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Biol Psychiatry. 2011 Jul 15;70(2):115-22. doi: 10.1016/j.biopsych.2010.12.032. Epub 2011 Feb 11.

A review of functional brain imaging correlates of successful cognitive aging.

Author information

  • 1Sam and Rose Stein Institute for Research on Aging, University of California San Diego, San Diego, California, USA. lteyler@ucsd.edu

Abstract

Preserved cognitive performance is a key feature of successful aging. Several theoretical models have been proposed to explain the putative underlying relationship between brain function and performance. We aimed to review imaging studies of the association between brain functional response and cognitive performance among healthy younger and older adults to understand the neural correlates of successful cognitive aging. MEDLINE-indexed articles published between January 1989 and December 2009 and bibliographies of these articles and related reviews were searched. Studies that measured brain function with functional magnetic resonance imaging or positron emission tomography, evaluated cognitive performance, analyzed how cognitive performance related to brain response, and studied healthy older individuals were included. Eighty of 550 articles met these criteria. Seventy percent of the studies reported some brain regions in which greater activation related to better cognitive performance among older participants. This association was not universal, however, and was seen mainly in frontal cortex brain response and seemed to be more common among older compared with younger individuals. This review supports the notion of compensatory increases in brain activity in old age resulting in better cognitive performance, as suggested by hemispheric asymmetry reduction and posterior-anterior shift models of functional brain aging. However, a simple model of bigger structure → greater brain response → better cognitive performance might not be accurate. Suggestions for future research are discussed.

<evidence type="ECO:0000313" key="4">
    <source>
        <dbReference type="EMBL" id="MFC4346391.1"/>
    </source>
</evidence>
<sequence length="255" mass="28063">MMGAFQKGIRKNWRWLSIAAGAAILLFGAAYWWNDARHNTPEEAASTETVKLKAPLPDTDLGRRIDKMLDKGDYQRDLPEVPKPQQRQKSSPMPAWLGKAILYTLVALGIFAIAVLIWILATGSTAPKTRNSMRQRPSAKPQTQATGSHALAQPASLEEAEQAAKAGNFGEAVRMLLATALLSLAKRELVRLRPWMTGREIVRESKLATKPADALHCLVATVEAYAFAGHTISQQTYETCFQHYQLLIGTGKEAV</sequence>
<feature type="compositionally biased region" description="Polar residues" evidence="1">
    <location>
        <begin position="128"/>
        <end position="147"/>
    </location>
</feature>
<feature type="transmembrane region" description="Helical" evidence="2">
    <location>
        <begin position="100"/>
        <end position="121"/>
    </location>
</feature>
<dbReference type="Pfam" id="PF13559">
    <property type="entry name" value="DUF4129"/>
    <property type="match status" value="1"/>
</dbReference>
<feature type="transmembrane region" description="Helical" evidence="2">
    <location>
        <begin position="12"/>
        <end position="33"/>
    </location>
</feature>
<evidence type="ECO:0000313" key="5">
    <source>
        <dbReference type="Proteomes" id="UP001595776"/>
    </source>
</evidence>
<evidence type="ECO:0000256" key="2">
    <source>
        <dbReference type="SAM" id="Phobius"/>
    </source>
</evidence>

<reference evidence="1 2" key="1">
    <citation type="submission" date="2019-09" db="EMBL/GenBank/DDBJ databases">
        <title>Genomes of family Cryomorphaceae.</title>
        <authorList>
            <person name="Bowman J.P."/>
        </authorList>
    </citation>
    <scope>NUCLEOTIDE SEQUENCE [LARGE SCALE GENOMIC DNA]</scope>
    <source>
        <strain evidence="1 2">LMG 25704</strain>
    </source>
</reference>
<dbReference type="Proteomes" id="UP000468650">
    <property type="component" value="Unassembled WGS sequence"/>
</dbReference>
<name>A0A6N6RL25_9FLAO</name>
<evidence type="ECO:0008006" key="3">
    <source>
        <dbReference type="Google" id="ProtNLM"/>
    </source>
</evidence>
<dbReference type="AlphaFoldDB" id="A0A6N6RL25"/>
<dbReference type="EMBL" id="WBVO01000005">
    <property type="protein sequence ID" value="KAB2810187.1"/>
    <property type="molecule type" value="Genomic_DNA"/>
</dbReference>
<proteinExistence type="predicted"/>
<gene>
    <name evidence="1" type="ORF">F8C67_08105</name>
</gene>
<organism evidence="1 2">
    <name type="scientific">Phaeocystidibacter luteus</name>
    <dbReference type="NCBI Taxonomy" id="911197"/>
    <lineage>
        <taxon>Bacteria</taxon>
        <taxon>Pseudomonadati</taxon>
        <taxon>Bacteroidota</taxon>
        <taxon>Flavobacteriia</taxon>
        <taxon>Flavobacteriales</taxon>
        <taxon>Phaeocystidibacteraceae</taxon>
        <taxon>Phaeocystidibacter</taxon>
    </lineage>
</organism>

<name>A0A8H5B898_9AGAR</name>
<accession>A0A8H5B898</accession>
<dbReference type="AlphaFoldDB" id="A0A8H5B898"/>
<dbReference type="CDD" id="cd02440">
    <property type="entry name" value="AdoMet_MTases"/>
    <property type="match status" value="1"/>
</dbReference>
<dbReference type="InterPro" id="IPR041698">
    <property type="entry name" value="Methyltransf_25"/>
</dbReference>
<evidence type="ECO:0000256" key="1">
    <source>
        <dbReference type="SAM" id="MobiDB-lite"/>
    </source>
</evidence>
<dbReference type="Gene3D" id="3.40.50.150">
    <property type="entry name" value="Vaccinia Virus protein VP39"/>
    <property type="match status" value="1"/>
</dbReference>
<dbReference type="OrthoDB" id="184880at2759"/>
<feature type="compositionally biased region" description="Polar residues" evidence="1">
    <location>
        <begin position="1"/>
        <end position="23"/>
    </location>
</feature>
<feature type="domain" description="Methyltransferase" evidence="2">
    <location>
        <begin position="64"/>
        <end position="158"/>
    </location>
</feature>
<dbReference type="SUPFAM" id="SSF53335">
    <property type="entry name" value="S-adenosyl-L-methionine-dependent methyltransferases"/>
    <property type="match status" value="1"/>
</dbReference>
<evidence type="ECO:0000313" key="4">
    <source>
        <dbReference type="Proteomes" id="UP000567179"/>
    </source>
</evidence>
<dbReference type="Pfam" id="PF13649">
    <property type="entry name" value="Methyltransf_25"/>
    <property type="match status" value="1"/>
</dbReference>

Copyright © 2011 Society of Biological Psychiatry. Published by Elsevier Inc. All rights reserved.

PMID:
21316037
[PubMed - indexed for MEDLINE]
PMCID:
PMC3641853
Free PMC Article

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